ALBANY — New York Republican Rep. Claudia Tenney criticized the continued focus on domestic violence allegations against former White House staff secretary Rob Porter in a radio interview earlier this week, making comments that could give congressional Democrats fresh fodder in one of their top 2018 pick-up targets.
“I’m not saying he’s innocent, but I’m saying we don’t know,” Tenney, a freshman member of the House, said in the interview Wednesday on Utica’s WUTQ 100.7 FM. “He could be the worst guy in the world, but now we’re getting into prosecution as far as I know. I guess there was an issue about, maybe the FBI knew about it, but really, is this what we’re talking about at this point?"
Porter has been accused of abuse by his two ex-wives, leading the FBI to block his application for a permanent security clearance — key for the person tasked with overseeing the flow of papers to the president’s desk — and a maelstrom that’s brought chief of staff John Kelly under fire for his handling of the situation.
Tenney acknowledged the grave nature of the domestic violence allegations but questioned why it has gripped Washington for close to two weeks.
“Once they found out about it, they let the guy go,” she said. “Why are we still talking about it?”
Democratic Congressional Campaign Committee spokeswoman Meredith Kelly said Tenney’s remarks during a radio interview were “shameful and, frankly, disgusting.”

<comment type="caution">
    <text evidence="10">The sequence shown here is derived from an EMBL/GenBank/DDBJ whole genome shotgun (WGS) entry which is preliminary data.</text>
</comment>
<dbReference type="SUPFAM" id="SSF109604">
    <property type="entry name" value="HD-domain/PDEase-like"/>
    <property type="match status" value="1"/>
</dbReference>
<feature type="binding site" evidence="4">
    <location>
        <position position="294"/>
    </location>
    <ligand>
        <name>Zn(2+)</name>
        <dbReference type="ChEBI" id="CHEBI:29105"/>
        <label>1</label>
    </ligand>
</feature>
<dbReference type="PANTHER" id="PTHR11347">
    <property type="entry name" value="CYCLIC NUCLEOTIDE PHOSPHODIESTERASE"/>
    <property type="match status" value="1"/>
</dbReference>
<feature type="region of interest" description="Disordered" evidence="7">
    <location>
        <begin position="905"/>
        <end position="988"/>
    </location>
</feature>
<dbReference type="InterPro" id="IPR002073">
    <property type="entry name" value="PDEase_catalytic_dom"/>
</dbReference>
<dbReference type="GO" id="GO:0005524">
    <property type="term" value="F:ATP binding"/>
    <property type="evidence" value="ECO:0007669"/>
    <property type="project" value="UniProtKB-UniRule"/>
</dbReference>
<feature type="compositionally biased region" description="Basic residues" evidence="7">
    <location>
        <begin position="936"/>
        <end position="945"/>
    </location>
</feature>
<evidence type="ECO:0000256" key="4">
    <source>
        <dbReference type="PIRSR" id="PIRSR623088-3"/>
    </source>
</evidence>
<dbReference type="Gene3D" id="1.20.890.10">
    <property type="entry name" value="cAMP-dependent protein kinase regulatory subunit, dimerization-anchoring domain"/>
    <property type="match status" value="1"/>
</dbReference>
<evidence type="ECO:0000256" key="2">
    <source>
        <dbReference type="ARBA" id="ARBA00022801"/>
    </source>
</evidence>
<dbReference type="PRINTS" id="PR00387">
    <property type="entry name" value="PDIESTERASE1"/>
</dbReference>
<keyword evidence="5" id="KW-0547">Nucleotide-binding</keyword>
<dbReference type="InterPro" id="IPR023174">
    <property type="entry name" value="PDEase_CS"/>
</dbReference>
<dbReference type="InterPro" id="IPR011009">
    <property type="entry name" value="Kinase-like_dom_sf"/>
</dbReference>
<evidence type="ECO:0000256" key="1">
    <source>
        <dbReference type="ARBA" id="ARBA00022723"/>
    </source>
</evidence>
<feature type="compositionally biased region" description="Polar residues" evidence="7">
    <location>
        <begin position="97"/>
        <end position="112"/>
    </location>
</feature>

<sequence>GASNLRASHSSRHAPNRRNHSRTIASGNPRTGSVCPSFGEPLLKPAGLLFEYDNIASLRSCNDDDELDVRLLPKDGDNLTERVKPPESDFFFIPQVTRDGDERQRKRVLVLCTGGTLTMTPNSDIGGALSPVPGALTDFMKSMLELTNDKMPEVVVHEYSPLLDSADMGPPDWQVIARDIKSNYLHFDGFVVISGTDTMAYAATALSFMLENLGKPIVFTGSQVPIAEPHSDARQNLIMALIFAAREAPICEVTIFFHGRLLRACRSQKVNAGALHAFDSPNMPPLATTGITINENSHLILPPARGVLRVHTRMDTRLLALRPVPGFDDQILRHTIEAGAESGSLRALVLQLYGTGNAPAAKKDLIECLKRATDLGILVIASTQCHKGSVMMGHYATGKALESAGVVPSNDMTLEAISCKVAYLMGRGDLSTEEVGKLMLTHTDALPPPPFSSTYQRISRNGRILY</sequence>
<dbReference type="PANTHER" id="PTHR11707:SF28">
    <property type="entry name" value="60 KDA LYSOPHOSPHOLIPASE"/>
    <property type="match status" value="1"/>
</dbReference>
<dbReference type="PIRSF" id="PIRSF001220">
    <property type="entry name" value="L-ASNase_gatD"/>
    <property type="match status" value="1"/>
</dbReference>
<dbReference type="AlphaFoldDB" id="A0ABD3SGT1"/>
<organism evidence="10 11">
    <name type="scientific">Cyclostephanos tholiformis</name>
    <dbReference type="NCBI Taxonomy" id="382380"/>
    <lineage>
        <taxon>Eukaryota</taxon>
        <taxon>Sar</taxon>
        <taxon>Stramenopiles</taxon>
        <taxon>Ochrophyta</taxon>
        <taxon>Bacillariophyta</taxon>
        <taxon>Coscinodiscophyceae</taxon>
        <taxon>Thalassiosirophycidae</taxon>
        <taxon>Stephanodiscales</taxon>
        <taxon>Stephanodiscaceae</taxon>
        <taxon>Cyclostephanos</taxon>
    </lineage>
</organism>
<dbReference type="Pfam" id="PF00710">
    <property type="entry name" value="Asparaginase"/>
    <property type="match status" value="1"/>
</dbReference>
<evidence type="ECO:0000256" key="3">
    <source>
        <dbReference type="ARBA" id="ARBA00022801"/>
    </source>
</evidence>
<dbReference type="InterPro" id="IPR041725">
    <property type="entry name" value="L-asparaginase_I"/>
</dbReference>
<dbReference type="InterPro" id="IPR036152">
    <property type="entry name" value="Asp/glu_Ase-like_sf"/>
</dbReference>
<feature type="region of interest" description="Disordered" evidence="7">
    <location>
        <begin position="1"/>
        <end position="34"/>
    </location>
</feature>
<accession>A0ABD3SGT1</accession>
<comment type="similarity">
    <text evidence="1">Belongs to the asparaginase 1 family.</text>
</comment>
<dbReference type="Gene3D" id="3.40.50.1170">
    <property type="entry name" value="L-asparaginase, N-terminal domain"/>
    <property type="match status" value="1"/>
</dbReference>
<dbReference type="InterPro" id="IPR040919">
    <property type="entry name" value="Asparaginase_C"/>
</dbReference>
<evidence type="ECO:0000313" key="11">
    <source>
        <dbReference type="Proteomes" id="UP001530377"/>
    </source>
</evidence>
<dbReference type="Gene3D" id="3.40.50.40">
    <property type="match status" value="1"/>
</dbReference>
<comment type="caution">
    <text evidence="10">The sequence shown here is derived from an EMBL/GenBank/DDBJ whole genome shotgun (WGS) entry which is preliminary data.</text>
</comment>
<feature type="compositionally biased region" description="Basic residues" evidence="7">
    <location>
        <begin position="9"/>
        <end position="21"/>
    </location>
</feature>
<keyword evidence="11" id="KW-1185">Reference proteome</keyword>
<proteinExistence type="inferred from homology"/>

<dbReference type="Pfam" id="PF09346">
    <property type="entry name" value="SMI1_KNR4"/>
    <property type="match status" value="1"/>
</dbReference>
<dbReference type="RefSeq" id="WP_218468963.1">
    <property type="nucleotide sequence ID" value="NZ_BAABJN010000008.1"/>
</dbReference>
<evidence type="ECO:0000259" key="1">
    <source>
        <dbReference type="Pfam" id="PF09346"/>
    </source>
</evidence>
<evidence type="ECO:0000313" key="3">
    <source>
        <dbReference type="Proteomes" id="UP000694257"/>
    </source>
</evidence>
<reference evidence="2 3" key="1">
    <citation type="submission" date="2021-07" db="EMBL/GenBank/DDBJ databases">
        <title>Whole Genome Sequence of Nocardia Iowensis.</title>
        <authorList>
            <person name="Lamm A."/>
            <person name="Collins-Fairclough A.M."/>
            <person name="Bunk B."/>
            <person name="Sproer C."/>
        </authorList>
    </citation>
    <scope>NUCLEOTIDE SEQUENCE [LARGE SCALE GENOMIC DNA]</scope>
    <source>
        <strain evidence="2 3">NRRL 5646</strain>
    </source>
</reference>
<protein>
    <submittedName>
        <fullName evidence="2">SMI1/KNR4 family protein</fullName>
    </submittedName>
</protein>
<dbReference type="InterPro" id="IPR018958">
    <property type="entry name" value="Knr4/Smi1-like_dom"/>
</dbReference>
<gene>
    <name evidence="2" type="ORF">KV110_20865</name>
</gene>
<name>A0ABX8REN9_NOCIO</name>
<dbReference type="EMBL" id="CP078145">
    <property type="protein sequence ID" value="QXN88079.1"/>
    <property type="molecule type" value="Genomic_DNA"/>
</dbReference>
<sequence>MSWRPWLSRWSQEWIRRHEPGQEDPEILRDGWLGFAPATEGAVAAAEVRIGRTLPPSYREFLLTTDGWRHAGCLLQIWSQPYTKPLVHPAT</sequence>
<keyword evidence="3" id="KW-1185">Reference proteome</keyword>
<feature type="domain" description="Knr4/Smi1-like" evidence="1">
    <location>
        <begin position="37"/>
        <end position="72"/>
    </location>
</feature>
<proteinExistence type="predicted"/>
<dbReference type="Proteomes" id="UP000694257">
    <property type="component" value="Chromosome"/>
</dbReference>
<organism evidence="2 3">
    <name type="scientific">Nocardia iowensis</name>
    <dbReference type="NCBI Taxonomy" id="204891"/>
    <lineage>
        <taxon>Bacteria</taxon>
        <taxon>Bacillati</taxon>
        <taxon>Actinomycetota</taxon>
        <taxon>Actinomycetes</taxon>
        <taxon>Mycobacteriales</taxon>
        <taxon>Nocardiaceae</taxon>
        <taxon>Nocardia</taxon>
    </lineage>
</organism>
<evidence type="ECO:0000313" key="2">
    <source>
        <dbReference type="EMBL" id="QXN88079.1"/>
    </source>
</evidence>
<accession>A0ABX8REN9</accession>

“Survivors of domestic abuse have a hard enough time coming forward without members of Congress casting doubt on their stories,” Kelly said in a statement. “Tenney’s disturbing smear of two women confronting their abuser shows why she needs to be replaced.”
The DCCC — which has made Tenney and fellow upstate freshman Rep. John J. Faso high-priority targets in the upcoming midterm elections — took particular issue with Tenney asking why Porter hasn't been charged with crimes if the allegations against him are true.
Tenney said part of the problem that led to the appointment of Porter, a Harvard-educated Rhodes scholar, was Trump’s outsider status in the Republican Party over which he now presides.
“When you don’t have anyone supporting that’s part of the structure, you’ve got to find people that aren’t always the best, and you find that out later because you literally just need someone to do the job,” Tenney said. “I’m not apologizing for them, but I do think getting into this, is this the most critical part of running the most important government in the world, where we have huge issues, and we have huge national security interests?”
Tenney, a conservative firebrand during her time in the New York state Assembly, succeeded former Rep. Richard Hanna in New York's 22nd District. Hanna, a moderate Republican, was the first sitting GOP member of Congress to publicly state he would vote for Hillary Clinton over Donald Trump.
The 22nd District stretches from Lake Ontario to the Pennsylvania border and includes parts of central New York and the Southern Tier, including the cities of Binghamton, Cortland, Utica and Rome.
Through the end of last year, Tenney had $573,486 in cash on hand, according to filings with the Federal Election Commission, but still owed $170,000 from her previous campaign.
Her top challenger, Assemblyman Anthony Brindisi (D-Utica), ended the year with $581,851, according to FEC filings.